Despite a weightlessness, there’s lots to like in the Disney+ series’ return.
This piece was written during the 2023 SAG-AFTRA strikes. Without the labor of the actors currently on strike, the works being covered here wouldn’t exist.
One of the common complaints about Marvel’s attempts at multiverse storytelling is that it renders everything meaningless. If there is another Ikaris of the Eternals out there—or a possibly infinite number of them—why should one care if the one in front of us dies? Generally, this writer finds the argument unconvincing. If I told you there were infinite versions of your friend out there in the multiverse you might someday meet, you’d still care quite a bit to see your version die in front of you.
Nonetheless, the argument points to one storytelling issue that can leap across worlds and timelines at will. How do you build tension if you can’t define the stakes? Unfortunately, Loki Season 2 doesn’t offer a thoroughly compelling argument regarding that question in the four episodes provided to critics. Too frequently, watching, alongside the characters, entire worlds—and billions of lives—blink out of existence fails to elicit much of an emotional reaction. Those worlds and lives feel too theoretical, too metaphorically and literally far away, to make an impact.
It is all the bigger shame that the show hasn’t yet found a way to sell what’s at stake because, in most other ways, it’s great to be back at the TVA alongside the God of Mischief and his not-so-merry band of coworkers.
For one, at least so far, the series doesn’t seem afraid to honor last season’s developments. Too often, shows like this quickly return to the mean to try and recapture the first go’s magic. Instead, Loki Season 2 embraces the change. Gone are the “will he go bad” dynamics of Season 1 regarding our titular protagonist (Tom Hiddleston). With that, how he relates to the rest of the cast also changes. Delightfully, this doesn’t ruin his buddy cop vibes with Mobius (Owen Wilson). Instead, it pushes them from 48 Hours territory to something more akin to Brooklyn 99’s loving but not afraid to get under a friend’s skin with a good gag vibes.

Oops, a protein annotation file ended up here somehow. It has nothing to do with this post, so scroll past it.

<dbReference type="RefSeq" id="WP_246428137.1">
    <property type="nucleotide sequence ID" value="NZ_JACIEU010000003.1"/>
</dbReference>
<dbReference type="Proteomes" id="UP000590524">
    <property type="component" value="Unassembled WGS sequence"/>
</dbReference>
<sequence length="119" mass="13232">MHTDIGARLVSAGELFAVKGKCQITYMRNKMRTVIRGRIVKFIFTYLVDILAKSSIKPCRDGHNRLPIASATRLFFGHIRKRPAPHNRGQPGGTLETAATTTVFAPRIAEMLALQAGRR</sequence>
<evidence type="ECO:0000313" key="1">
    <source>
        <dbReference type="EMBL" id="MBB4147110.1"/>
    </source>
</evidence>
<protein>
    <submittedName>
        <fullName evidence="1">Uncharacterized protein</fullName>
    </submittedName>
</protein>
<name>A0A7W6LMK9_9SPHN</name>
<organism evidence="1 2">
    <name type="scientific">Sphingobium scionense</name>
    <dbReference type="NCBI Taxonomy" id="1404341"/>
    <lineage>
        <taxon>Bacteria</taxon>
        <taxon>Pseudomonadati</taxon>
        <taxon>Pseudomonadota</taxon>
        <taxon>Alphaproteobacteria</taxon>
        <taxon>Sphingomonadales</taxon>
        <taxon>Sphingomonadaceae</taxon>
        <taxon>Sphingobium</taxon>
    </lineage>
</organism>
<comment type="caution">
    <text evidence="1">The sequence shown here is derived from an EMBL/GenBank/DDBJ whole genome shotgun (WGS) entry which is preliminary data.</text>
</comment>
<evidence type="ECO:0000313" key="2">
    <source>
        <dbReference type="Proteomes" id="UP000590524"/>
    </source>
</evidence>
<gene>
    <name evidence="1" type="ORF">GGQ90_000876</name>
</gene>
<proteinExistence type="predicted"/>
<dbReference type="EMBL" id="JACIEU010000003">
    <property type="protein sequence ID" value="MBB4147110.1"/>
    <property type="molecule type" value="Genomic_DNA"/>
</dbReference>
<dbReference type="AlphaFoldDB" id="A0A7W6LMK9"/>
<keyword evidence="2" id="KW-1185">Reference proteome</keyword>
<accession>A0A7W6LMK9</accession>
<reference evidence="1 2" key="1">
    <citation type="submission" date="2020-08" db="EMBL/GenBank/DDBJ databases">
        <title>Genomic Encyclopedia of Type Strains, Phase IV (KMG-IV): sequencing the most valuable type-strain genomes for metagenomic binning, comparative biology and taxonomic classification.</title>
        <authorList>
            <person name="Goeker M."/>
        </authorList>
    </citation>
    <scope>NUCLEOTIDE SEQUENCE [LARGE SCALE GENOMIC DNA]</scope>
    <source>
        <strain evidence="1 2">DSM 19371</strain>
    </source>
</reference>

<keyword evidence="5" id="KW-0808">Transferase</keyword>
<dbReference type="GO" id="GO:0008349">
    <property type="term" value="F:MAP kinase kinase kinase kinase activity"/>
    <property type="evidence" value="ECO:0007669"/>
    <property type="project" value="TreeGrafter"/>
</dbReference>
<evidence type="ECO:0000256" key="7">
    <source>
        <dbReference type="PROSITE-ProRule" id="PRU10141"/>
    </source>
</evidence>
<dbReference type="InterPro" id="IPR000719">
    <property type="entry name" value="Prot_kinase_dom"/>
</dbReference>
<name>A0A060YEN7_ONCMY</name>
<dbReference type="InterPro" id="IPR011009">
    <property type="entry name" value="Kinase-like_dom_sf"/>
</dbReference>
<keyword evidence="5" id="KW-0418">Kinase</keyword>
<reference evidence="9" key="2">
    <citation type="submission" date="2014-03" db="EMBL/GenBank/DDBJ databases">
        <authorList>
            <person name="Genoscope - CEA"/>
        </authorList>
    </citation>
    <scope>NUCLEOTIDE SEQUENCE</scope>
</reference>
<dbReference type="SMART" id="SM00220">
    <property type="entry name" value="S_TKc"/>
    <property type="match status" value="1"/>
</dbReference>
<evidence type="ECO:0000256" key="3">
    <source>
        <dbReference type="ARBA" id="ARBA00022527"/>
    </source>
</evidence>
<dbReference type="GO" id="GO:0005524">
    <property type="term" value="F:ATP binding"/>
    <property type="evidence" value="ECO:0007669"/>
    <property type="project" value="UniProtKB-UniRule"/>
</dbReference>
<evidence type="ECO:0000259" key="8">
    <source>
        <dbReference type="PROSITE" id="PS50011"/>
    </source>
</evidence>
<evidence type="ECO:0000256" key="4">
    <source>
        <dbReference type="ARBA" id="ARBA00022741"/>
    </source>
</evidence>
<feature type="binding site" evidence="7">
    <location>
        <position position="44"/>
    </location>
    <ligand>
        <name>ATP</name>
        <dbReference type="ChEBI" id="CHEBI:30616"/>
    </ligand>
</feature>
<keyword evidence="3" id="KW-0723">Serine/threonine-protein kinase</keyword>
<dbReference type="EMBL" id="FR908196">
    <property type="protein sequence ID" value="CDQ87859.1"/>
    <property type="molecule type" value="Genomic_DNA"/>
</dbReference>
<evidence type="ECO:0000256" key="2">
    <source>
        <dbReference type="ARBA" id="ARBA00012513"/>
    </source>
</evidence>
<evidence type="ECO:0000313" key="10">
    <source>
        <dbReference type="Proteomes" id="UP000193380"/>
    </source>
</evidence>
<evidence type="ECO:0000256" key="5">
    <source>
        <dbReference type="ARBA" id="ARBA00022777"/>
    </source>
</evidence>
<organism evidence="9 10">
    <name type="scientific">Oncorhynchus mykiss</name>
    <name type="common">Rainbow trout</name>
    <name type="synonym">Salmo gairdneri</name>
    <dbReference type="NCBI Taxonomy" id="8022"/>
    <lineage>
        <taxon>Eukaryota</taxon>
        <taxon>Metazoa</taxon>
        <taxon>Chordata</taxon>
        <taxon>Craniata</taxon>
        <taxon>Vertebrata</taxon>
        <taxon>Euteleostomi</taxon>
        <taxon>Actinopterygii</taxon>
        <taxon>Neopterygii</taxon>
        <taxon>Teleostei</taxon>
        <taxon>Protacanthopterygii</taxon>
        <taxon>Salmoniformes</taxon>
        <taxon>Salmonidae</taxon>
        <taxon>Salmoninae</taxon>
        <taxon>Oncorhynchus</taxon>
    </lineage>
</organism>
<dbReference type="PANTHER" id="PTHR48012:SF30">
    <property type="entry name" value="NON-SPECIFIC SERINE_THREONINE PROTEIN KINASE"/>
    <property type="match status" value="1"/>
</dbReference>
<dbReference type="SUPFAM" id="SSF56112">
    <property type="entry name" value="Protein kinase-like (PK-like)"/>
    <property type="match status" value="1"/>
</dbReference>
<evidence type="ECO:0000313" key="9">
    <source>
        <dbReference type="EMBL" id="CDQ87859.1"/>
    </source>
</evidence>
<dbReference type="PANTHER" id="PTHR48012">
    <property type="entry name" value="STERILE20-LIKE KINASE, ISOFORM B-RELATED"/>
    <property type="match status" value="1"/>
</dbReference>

It also gives Hiddleston a broader emotional palette to play. Now that it’s clear he’s in his redemption era, there’s less need for him to hint at possible betrayal after every heroic gesture. That lets the audience more in on the joke when he puts his mischief to good use against his opponents. A scene where he conjures a collection of 80s British street toughs and then subdues a target with giant shadows sticks out in the early-going.
[I]t’s great to be back at the TVA alongside the God of Mischief and his not-so-merry band of coworkers.
His personal growth also colors his relationship with Sylvie (Sophia Di Martino). For the first time in perhaps eons, the God of Mischief seems to be trying to save someone from themselves instead of vice versa. That could render some bland or flat, but Hiddleston effectively finds the edges of Loki to make it work.
The updated ensemble is largely a good thing. Ke Huy Quan brings his affability to full use as Ouroboros, a tech genius puttering away in the TVA’s bowels. If he is all he appears at first glance, he’ll be a season-long delight. However, there are hints that the character has a far more significant role in the TVA’s history, suggesting Quan will get to show off some of the versatility he demonstrated in Everything, Everywhere, All at Once. If it goes that way, that’ll take him from treat to very cool complexity. On the antagonistic side of things, Rafael Casal is great fun as a weaselly bad guy who is happy to take advantage of the timeline chaos to finally live his best life.
Other changes are encouraging but still chiefly in the realm of potential. For example, the inclusion of B-15 (Wunmi Mosaku) as a more central character is very welcome. However, four episodes in, the show isn’t often serving Mosaku moments worthy of her talents. When it does, the results are great, as when she decks a time criminal while decked out in a gorgeous tangerine dress or quietly conveys her desperation to save doomed timelines.
Finally, there’s the look of the show. Building on its strange mix of far-future sci-fi, 70’s office building aesthetics, and random steampunk elements, Loki Season 2 continues to have the most visually interesting world of any of the MCU’s TV series. That’s, perhaps, damning with faint praise, but it still captures the eye. Additionally, directors like the team of Justin Benson and Aaron Moorhead deliver well in this environment, making it a backdrop that doesn’t just look good but gives creators an inspiring place to work.
A few words regarding Jonathan Majors. He’s in this season, although, so far, perhaps not as much as one might expect. Whether that’s too much is entirely up to each viewer. Given his alleged actions, this reviewer feels it inappropriate to spend more time on his work beyond confirming his presence.
Loki Season 2 is burdened with glorious purpose beginning October 5 on Disney+.